"The End"

We begin at the end, 9/11/10

“I need to talk to you,” I say to my wife, Connie.

“No,” the nurse says as she puts the mask back over my mouth. “You have to keep the ventilator over your mouth.”

I remember how this all began on September 3, with my surgery to remove a large, aggressive, cancerous tumor in my stomach, causing pain, an inability to eat, and damaging most of my organs as it grew and attached itself to them.

Dr. Tim Gilbert, the surgeon, removed the tumor in a lengthy surgery that also repaired organs, and I’d been admitted to the hospital to recover with Gilbert and Drs. Michael Sullivan and Paul G. Hagood overseeing the healing process.

As weak as I was in the beginning, I soon began to move about some and felt recovery was progressing.

Since I’d been having kidney problems, and that was one of the organs damaged by the tumor, the kidney specialist Hagood wanted an x-ray taken on 9/10 using the contrast dye gastro griffin.  I remember three nurses, just girls really, taking me to the x-ray.  One said, “How much are you gonna give him?”  Another answered, “I don’t know how much I’m supposed to, but I’m going to give him a lot.”  That didn’t boost my confidence of the process any whatsoever.  I’m sure I was given a liter or two. 

I felt sick all night, but the night nurses must have thought it was normal.  I know my family wanted more done to help me all through this time because I was failing quickly and becoming weaker and weaker.

By morning, I felt I had lost all healing that had previously taken place.  I felt horrible, if you could even say I could feel anything at that time.  Luckily the morning nurse, God bless her, could immediately tell things weren’t normal.  I wasn’t okay.  She called the doctor and coordinated my move to CCU a little after 8am that morning.  My son Todd rode the elevator with me, and Connie and my daughter Marlys walked to join us, relieved that I was headed for more in-depth care.

After a few hours, Hagood told the nurses to flush my kidneys to try to get them working again.  Connie and Marlys were asked to step out of the room, so they joined other family and friends in the waiting room. 

Shortly thereafter, from the waiting room, my family and friends heard “Code Blue in CCU. We need the ER doctor to CCU. Code Blue in CCU” over the loud speaker.  They were frozen with fear.  As for me, I was floating two or three feet above my body, looking down, watching the chaotic activity below me.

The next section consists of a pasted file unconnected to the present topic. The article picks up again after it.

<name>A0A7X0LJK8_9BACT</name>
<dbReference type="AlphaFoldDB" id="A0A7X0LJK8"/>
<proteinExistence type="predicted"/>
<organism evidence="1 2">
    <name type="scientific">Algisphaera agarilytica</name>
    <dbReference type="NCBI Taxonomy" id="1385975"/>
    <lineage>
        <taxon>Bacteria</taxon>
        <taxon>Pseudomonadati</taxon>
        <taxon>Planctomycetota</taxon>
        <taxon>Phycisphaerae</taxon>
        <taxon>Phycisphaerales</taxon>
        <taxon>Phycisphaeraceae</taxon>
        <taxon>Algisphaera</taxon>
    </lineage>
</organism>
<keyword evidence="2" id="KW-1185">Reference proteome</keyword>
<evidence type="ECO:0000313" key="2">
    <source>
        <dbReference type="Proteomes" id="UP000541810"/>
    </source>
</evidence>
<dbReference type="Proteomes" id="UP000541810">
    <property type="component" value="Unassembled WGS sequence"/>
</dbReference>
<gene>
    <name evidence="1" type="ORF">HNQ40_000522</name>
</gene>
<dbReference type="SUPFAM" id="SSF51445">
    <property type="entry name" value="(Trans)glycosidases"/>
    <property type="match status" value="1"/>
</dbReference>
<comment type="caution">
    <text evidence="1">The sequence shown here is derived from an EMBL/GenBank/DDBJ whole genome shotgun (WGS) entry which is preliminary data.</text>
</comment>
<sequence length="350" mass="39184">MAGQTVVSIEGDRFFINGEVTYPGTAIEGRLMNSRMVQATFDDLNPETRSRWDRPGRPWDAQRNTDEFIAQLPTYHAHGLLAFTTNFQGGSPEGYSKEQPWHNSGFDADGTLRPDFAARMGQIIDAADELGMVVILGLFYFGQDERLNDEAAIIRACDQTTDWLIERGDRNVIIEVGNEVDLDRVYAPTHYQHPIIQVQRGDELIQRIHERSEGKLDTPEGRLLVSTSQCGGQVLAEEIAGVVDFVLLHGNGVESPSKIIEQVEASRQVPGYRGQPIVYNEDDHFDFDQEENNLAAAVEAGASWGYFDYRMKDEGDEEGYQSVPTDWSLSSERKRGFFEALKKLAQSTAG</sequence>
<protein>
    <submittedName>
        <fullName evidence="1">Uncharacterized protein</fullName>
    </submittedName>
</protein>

The nurses are there, working frantically.  One even crawls onto the bed and straddles me.  She has a large ball-like instrument on a mask.  She’s rough. 

But in the midst of that roughness, a man’s voice says, “Should I call it?” 

And the nurse says, “No.”  Again he asks, and again she replies “No.”

The chaos is evident, the stress obviously intense.  But not for me.  Because I’m not in that body on the bed. 

As I watch, I feel a presence beside me.  Ghostly might be a way to describe both the presence and myself during that time, fog-like.  It’s male, a spirit, I guess.  But really, I know it’s God. He’s comforting. 

“Gary, it’ll be okay,” I hear more than once.  I think maybe one time He even calls me “son”, but I can’t be sure.  I may just feel that level of comfort beside Him. 

“It’s your choice,” He says to me. “You can go on, or you can go back.”  I’m sure it must’ve been only seconds, but it felt as if I was with that presence for a long time, deciding. 

I tell him I want to go back.  I can’t leave Connie yet.  Just as quickly as He’d come, He is gone.  And I am awake in the hospital bed.  With a surprised doctor and nurses looking over me.

Connie and my kids are allowed to come into the room to see me. I can see the tears and fear on their faces. 

“I need to talk to you,” I say to Connie. After the nurse left the room, I removed the oxygen mask myself because I needed to tell them what happened.

“Just me?” Connie asks. 

“No.” And I point that Todd and Marlys should stay.

“I died.”

“I know you came close,” Connie says softly.

“No, I died.”

“How do you know?”

“I could see myself.”

Still trying to understand, Connie says, “Were we in here?”

“No, you weren’t here. Just the nurses and then a doctor working on my body.”

“A presence spoke to me. God. I had decisions to make,” I continue. “It was peaceful. No stress.”

To make sure they understand just how peaceful this was, I tell them, “I wanted to come back, but it would’ve been okay if I didn’t.”

Since that day, September 11, 2010, I’ve talked more to my family, and many others, about the experience. But it’s hard to truly describe how peaceful it was. How those few seconds changed my life. It will always be okay, I know.

A few days after Gary was released from the hospital, we found out I also had cancer and would need surgery. It was not something we knew when Gary felt he couldn’t leave me yet, but maybe Someone else knew and just put that feeling within him as he decided.

After we made it through the Code Blue, what I remember most is sitting in the room in CCU and watching the blood pressure numbers, which were next to nothing, slowly rise through the night—as life was restored to my dad.

As I record this experience, I’m reminded of the awe I felt from Dad’s moments of peace as he related being with that presence, and the mysteries of faith abound within me. It is through tears of joy that I put this to print on the one year anniversary of this truly blessed day in all our lives.

Sometimes, the end…is only the beginning…